Even though handguns are seriously restricted in Canada, criminals still take the risk to steal and smuggle them in from the US or abroad.

In Canada, handgun ownership means:

  • Getting a higher level firearms license called an RPAL. You’ll be checked automatically nightly against police records.
  • This comes with additional storage requirements. You can’t just leave a loaded Glock in a nightstand. It has to be unloaded and trigger locked inside a container that’s also locked, or locked up in a gun safe (and still unloaded).
  • Restricted firearms are only approved for transport with government permission called an ATT (Authorization To Transport.) You can get one of these to go to the range or to a gunsmith.
  • You can’t hunt with a handgun. Too bad, because a .22 handgun would be great for grouse hunting and keeping your hands free to push through the bush

Are Handguns Only Designed to Murder People?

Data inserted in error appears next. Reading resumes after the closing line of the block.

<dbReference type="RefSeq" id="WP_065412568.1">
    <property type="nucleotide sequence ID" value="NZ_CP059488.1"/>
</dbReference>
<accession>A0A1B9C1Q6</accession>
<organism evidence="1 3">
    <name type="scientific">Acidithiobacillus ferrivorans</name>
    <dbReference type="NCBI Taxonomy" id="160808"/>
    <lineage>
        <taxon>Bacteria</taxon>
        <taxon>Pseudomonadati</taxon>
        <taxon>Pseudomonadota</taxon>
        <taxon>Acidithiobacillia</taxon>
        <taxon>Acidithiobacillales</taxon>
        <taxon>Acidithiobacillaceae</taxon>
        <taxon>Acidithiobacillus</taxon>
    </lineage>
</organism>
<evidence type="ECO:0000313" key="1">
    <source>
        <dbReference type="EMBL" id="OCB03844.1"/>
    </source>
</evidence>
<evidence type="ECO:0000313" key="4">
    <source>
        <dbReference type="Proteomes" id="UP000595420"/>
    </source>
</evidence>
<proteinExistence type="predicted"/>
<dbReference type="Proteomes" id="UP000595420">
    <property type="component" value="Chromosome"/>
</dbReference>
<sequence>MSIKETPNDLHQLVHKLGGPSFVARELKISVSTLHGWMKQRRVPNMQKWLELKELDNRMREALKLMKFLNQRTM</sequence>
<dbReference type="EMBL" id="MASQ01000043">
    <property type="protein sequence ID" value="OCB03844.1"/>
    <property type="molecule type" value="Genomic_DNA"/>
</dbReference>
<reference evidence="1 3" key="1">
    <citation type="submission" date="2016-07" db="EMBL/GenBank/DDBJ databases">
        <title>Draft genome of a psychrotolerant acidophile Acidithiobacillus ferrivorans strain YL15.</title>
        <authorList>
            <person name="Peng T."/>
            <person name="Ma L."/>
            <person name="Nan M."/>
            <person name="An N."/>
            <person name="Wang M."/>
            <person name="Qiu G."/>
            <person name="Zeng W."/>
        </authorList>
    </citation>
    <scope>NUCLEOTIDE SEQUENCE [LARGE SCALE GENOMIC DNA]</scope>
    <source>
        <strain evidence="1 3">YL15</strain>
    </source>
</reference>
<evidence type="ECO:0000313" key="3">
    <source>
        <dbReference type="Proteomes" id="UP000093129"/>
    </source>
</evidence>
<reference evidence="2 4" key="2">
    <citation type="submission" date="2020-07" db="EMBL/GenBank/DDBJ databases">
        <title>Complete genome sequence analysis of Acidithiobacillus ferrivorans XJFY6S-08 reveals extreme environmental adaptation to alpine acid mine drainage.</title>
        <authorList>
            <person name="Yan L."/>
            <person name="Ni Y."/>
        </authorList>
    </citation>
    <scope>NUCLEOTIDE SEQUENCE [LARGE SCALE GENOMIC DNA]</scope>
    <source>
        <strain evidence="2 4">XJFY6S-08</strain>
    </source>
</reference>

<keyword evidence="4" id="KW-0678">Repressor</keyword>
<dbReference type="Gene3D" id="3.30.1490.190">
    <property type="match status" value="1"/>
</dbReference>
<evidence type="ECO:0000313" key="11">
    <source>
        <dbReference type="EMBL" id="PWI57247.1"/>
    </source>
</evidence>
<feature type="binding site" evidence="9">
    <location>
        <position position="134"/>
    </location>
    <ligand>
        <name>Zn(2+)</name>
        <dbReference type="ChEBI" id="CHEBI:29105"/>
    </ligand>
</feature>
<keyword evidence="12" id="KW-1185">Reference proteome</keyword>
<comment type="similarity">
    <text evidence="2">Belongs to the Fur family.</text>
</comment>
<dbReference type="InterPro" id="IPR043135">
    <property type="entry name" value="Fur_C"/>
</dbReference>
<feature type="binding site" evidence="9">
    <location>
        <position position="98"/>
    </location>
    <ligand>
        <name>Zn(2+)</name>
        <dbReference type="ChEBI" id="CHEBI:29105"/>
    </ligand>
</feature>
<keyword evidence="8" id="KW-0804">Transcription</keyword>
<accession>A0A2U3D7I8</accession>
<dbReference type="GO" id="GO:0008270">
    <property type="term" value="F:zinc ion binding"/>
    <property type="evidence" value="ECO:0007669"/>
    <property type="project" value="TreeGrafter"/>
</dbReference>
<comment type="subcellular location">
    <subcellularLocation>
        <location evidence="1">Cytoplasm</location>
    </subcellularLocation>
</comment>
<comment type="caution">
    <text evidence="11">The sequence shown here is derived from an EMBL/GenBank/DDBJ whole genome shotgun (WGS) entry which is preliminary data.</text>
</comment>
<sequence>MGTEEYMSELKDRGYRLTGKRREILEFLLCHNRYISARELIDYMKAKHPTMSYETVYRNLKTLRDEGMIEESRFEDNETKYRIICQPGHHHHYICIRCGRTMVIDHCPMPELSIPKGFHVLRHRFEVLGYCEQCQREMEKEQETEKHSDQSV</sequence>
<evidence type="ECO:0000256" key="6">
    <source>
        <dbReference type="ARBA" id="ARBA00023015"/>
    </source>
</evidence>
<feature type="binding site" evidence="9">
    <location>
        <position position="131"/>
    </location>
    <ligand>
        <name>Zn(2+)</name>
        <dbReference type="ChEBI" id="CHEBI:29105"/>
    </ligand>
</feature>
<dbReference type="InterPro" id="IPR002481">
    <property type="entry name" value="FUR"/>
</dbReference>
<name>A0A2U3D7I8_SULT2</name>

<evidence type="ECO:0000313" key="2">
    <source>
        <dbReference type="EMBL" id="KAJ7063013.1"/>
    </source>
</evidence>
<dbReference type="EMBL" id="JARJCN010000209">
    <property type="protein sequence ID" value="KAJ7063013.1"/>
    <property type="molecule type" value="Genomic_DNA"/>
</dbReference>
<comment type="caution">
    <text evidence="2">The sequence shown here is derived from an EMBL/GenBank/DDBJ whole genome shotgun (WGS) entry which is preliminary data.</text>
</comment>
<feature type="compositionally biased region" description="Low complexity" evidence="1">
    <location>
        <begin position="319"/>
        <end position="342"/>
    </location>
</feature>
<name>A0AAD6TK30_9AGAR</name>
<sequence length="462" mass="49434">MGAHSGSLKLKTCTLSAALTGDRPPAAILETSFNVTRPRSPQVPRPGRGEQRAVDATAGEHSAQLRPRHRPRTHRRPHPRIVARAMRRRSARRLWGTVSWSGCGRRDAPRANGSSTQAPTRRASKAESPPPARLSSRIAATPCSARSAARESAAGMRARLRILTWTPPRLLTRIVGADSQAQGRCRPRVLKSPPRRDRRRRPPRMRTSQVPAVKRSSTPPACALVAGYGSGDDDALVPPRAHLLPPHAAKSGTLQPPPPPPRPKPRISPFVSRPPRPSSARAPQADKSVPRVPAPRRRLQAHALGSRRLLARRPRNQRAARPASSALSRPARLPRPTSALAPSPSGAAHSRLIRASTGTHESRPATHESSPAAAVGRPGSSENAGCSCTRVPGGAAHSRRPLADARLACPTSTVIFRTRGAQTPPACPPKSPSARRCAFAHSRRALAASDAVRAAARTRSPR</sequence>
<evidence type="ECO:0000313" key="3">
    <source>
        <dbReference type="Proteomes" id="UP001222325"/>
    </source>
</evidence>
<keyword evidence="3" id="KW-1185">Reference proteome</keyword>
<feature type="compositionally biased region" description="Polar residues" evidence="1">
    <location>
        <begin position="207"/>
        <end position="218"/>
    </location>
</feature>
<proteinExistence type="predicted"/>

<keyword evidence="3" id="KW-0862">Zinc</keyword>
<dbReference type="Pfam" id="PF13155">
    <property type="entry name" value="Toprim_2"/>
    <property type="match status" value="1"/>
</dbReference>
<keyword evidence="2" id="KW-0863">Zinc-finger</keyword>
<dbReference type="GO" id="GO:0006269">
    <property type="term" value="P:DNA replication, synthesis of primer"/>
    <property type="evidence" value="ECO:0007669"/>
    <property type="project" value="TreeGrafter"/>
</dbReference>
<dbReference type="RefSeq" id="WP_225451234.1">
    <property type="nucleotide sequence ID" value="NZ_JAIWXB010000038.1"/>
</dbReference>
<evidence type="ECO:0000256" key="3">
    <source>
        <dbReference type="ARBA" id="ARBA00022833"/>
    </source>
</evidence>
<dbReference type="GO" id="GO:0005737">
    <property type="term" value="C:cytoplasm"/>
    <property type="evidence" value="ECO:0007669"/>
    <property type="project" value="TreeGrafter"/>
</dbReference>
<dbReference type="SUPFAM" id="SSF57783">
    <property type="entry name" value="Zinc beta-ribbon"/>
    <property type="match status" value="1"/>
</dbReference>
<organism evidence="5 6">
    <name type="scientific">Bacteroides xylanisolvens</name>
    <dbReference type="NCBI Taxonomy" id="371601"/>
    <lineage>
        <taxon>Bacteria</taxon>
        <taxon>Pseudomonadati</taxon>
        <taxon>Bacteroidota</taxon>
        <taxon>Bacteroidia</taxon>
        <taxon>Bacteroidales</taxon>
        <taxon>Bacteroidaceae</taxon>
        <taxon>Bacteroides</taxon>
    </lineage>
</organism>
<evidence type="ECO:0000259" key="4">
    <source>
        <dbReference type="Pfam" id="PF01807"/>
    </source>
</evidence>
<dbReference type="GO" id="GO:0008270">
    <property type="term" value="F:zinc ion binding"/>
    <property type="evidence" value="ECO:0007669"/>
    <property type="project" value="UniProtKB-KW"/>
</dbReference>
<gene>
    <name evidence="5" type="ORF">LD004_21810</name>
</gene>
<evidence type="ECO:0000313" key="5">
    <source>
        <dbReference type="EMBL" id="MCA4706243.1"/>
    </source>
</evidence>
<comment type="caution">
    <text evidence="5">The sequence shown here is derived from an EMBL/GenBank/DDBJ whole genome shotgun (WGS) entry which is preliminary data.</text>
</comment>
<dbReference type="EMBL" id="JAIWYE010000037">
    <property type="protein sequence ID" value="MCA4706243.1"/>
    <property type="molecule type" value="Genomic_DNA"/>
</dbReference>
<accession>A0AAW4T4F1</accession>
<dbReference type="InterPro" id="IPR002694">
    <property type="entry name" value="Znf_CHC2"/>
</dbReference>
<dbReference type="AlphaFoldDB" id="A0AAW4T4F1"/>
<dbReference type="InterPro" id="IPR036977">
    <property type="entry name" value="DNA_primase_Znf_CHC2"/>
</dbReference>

NO

People who say “handguns are only designed for killing people”:

  • don’t understand the variety and compromises in handgun and handgun cartridge design
  • are touting their uninformed opinion as if it’s a fact, like they’ve cracked the secret code of handgun designers everywhere
  • think that the object itself is evil/responsible and thinks this whole “designed for” argument is the silver bullet to helping their case

Many handguns are designed as lethal weapons, similar to how long bows, muskets, samurai swords are designed as lethal weapons. But that’s not ALL they’re designed for and to suggest otherwise means you’re discounting their use for target practice, collecting, or other uses.

If you’ve said this line in the past but you’ve still made it this far, congrats! Hopefully I’ve convinced you that there’s more nuance to the debate. Our society ignores nuance too much when it’s inconvenient and it makes for dishonest rhetoric and idiotic discussions. We should have better informed debates when we’re talking about issues and not just parrot soundbites that are incorrect.

Bonus round: Do limited capacity magazines slow down mass shooters?